PODGORICA – The leaders of the three main opposition groups in Montenegro signed a coalition agreement Wednesday to form the next government and sought to alleviate fears that they would steer the small Balkan state off its pro-Western course and back toward traditional allies Serbia and Russia.
The agreement says that Montenegro will abide by all international obligations undertaken by the previous government, including strengthening ties with NATO and speeding up “all necessary reforms” for membership of the European Union.
Although Montenegro’s long-ruling Democratic Party of Socialists won the most votes in the Aug. 30 election, the coalition of the three opposition parties together narrowly won the most seats in the 81-seat parliament, enough for them to form the next government.
“This is a proof that the new democratic government will be pro-European, pro-Western and pro-Montenegrin,” said the leader of the “Peace is Our Nation” group, Aleksa Becic, after the signing of the coalition agreement.
“There will be no change, just the strengthening of the country’s foreign policy path,” Becic said.
The coalition party leaders said that the priority of the new government will be economic development and the fight against endemic corruption which has been one of the main burdens of previous governments.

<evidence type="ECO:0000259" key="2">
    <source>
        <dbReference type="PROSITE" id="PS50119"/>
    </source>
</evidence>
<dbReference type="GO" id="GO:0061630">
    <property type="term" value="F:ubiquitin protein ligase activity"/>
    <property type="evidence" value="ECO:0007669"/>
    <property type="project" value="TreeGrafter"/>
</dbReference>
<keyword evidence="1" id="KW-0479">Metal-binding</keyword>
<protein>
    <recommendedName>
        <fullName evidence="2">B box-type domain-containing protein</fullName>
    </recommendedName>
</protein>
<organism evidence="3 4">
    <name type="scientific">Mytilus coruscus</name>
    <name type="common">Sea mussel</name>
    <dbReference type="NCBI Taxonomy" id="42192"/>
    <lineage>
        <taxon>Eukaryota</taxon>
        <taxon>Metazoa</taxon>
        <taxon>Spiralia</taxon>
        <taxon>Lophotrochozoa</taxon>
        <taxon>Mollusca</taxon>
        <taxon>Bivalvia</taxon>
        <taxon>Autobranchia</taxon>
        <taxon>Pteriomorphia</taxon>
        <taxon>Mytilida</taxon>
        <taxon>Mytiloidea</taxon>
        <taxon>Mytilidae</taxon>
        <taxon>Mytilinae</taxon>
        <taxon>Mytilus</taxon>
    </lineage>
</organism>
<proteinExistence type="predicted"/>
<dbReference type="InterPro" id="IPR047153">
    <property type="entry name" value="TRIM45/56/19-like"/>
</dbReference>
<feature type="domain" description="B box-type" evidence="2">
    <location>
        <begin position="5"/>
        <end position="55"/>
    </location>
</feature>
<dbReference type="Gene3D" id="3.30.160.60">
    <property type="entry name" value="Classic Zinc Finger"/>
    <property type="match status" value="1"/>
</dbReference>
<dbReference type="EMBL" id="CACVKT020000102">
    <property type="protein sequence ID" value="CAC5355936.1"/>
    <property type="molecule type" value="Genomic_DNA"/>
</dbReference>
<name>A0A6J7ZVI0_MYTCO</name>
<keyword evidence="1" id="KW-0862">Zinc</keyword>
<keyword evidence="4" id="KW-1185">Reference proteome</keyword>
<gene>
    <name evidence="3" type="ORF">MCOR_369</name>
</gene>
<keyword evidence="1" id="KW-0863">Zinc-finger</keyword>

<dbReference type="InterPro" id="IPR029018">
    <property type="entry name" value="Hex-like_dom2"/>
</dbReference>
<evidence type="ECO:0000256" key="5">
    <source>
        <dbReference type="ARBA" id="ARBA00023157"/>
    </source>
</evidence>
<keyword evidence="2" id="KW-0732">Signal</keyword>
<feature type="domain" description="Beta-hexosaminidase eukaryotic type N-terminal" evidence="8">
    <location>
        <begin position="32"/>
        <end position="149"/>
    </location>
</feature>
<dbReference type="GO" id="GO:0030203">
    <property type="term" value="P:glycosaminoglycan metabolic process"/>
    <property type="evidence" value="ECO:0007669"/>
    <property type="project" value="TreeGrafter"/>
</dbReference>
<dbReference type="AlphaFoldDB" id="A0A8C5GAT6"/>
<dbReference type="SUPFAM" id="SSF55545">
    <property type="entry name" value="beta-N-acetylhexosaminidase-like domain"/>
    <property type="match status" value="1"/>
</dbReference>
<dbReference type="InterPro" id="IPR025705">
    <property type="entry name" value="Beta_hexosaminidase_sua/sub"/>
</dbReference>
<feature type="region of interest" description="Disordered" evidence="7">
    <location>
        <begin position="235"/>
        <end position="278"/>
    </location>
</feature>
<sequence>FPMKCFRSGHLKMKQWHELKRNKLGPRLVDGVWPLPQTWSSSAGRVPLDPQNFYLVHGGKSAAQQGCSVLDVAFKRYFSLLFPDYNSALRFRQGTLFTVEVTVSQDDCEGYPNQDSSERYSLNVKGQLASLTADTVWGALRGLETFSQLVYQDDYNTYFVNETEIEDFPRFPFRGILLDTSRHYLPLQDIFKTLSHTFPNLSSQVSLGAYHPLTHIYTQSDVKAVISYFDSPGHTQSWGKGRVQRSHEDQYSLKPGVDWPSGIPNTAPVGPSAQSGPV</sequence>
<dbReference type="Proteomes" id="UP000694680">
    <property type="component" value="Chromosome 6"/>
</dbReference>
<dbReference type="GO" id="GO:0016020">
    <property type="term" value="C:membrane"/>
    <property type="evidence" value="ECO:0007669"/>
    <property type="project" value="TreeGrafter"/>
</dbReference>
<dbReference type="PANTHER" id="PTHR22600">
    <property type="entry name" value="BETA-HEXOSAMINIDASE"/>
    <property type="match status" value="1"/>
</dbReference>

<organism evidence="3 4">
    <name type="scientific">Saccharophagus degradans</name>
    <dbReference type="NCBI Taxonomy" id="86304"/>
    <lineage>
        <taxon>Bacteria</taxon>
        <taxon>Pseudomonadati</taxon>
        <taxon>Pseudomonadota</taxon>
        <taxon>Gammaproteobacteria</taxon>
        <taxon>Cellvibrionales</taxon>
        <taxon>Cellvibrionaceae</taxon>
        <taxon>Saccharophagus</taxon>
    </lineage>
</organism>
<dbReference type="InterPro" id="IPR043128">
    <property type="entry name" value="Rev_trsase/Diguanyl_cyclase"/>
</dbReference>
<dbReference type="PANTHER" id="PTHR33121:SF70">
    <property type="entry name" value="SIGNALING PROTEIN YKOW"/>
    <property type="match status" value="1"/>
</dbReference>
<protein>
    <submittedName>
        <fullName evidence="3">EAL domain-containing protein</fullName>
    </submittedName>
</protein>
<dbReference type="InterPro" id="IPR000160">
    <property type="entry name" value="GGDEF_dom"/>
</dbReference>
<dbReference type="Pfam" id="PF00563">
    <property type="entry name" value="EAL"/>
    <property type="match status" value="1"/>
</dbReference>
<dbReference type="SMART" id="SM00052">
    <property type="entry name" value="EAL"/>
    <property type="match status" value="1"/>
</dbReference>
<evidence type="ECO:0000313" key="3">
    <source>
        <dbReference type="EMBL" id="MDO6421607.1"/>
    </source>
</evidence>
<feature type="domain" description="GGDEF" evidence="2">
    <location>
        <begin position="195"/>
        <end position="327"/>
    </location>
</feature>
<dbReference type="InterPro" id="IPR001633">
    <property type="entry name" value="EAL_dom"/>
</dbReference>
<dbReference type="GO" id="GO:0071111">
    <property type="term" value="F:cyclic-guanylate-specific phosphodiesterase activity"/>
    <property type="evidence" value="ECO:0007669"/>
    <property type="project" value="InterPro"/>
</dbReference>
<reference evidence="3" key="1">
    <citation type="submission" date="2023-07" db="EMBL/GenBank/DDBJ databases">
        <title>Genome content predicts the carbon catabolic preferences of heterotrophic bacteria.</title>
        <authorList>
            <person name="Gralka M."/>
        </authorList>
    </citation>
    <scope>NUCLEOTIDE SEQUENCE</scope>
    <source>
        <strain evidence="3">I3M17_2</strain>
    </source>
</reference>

Tensions soared in the deeply divided nation days after the vote when thousands of opposition party supporters staged boisterous victory celebrations throughout the country. Participants waved Serbian flags and chanted derogatory slogans against Montenegro President Milo Djukanovic, despite appeals by opposition party leaders to refrain from provocations.
Last weekend, tens of thousands Djukanovic’s supporters staged a massive “patriotic" rally chanting anti-opposition slogans.
Djukanovic, who heads the outgoing DPS party, has accused Serbian leaders and their powerful state propaganda of interfering in the election that was held after months of protests by supporters of the Serbian Orthodox Church upset over a property rights dispute in Montenegro.
Djukanovic, who has ruled Montenegro for 30 years either as president or prime minister, has been a key Western ally in pushing the volatile Balkans toward a more pro-Western orientation. Djukanovic defied Russia in 2017 to lead his country into NATO after gaining independence from much larger Serbia in 2006. He has three more years in power before the next presidential election.
AP writer Dusan Stojanovic contributed to this story from Belgrade, Serbia